The Book of Nature The taking of country walks has
come to be regarded as an old-fashioned pastime. One cannot " get any distance on one's feet," say the devotees of wheels, and just at the moment " distance " would seem to be an essential element in the delight of every expedition. There is, as Mr. Mais laments, an idea abroad that Nature rewards her worshippers according to the trouble they take in her service—a tenfold recompense for those who go out of their own land and little or nothing for those who can only wander from a fixed centre. For himself, he frankly prefers a holiday here in England, and takes it on his feet. He is, he assures us, no tramp, " no knapsack walker, no feeder under haystacks and no sleeper out of doors." The day is long enough for the pleasures of the country walk if we determine to break free from the tyranny of the luncheon hour, which he compares to a chalk lime drawn round a goose. The uses of the motor vehicle he is not concerned to deny. His very best walks are taken from his home at Brighton, and he is never above accepting the help of the country 'bus or too impatient to sit for some time in it. These " lifts " are now to be had everywhere, even in Cornwall, where a man can still get a glimpse or at least a dream of an older world, imagine himself " separated from London by five thousand years and get back in five hours."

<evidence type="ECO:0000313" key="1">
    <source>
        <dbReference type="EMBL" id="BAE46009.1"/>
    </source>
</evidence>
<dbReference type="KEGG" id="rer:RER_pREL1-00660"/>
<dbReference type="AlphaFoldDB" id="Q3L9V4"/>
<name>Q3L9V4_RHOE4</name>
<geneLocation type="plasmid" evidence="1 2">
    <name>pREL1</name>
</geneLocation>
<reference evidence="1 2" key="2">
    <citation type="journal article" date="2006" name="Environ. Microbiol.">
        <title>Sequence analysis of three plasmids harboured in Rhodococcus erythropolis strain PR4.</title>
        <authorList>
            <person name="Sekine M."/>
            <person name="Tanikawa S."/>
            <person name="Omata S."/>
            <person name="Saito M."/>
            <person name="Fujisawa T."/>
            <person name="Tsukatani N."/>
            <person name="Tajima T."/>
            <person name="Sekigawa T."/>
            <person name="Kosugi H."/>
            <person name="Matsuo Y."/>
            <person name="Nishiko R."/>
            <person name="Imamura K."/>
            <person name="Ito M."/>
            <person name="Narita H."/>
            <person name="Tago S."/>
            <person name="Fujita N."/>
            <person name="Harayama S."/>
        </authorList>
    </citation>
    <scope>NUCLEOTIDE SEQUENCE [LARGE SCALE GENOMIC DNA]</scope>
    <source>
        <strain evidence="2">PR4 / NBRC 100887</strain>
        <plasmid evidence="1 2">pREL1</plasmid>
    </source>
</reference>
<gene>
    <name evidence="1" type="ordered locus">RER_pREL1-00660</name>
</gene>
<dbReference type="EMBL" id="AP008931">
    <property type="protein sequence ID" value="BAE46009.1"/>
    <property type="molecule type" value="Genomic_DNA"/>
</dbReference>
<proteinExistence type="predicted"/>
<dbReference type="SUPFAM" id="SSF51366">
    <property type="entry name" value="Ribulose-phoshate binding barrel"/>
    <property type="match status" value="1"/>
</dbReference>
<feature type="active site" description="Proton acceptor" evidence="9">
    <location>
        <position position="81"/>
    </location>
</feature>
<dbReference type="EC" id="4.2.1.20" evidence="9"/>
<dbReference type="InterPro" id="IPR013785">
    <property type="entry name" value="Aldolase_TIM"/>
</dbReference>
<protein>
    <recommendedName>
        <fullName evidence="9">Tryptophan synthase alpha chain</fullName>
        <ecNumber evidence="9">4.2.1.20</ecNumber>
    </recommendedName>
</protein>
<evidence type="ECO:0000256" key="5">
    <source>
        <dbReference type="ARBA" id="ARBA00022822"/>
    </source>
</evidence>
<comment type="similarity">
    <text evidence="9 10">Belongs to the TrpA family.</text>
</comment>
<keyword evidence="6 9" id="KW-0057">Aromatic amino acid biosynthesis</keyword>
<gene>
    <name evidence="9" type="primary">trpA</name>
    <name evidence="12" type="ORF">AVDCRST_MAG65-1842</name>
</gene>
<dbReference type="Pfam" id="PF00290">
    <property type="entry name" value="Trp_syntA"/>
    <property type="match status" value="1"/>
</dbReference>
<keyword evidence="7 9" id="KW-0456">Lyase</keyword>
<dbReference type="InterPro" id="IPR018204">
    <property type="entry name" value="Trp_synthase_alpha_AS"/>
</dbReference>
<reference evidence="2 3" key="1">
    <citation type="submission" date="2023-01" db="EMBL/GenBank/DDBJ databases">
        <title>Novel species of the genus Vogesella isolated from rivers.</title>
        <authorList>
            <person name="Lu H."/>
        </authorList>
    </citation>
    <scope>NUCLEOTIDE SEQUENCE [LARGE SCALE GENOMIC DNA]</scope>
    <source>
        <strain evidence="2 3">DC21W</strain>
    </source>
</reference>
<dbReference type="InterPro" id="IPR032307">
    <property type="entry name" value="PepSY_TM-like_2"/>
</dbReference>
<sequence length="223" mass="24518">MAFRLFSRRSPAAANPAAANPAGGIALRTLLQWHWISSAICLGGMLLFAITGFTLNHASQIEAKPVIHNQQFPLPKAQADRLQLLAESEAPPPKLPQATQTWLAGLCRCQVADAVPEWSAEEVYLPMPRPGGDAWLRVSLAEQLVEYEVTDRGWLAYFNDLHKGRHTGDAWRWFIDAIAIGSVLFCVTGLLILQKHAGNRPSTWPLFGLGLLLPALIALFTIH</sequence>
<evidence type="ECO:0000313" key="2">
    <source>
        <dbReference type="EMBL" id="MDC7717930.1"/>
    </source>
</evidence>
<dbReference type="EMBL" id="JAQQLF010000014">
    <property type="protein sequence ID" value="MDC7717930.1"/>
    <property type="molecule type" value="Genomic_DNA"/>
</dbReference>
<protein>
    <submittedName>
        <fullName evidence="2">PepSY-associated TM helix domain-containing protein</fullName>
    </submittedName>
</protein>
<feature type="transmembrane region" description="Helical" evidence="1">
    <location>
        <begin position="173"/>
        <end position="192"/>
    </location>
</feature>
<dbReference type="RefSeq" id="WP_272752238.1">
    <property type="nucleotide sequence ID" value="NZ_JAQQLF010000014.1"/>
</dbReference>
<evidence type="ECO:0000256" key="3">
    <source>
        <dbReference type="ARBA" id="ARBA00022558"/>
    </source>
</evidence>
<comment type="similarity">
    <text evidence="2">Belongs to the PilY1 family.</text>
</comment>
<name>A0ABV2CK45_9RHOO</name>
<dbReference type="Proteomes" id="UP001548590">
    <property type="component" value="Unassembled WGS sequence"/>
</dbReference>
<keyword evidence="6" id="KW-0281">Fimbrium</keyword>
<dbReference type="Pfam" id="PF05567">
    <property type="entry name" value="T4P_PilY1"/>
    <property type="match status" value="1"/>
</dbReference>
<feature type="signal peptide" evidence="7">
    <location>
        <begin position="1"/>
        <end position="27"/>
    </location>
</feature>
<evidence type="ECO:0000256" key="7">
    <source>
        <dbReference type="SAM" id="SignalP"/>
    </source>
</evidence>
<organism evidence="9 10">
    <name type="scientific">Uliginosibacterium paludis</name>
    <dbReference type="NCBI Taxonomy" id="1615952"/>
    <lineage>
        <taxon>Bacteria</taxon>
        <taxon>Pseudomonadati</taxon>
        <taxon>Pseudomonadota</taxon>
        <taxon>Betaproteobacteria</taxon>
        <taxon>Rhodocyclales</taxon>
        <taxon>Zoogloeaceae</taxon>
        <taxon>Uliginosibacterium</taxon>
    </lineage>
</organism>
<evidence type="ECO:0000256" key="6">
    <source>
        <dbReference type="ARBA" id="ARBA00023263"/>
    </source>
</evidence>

How delightfully Mr. Mais chats to us of his rambles, and what a thirst he creates in us for by-roads and small inns, hidden streams and the close grass of the Downs " There is a book who `walks ' may read," but the walker must have read other books beside the Book of Nature to be as amusing as this author. Memories of print as well as impressions of scenery make up the story of his expedition in the South and West Country, and those who ignore the pleasures of the page must seek the pleasures of country exploration under a different guide.
For the common-sense sightseer, the person who wants to " do " England and " miss as little as possible," no better handbook could be offered than the one which lies before us by Mr. M. V. Hughes. It should prove invaluable to visitors. Universities, cathedral cities, manufacturing centres, centres of sport, and amusement are all clearly, simply, and necessarily superficially described. The chapters relating to London are particularly good. They show London as it were from a 'bus —a seething mixture of things old and new, beautiful and hideous, lasting and passing. The writer of this pleasant and useful little volume has had the happy idea of appending to each chapter a short list of books bearing on his subject, which can be read or disregarded according to the turn of mind of the student.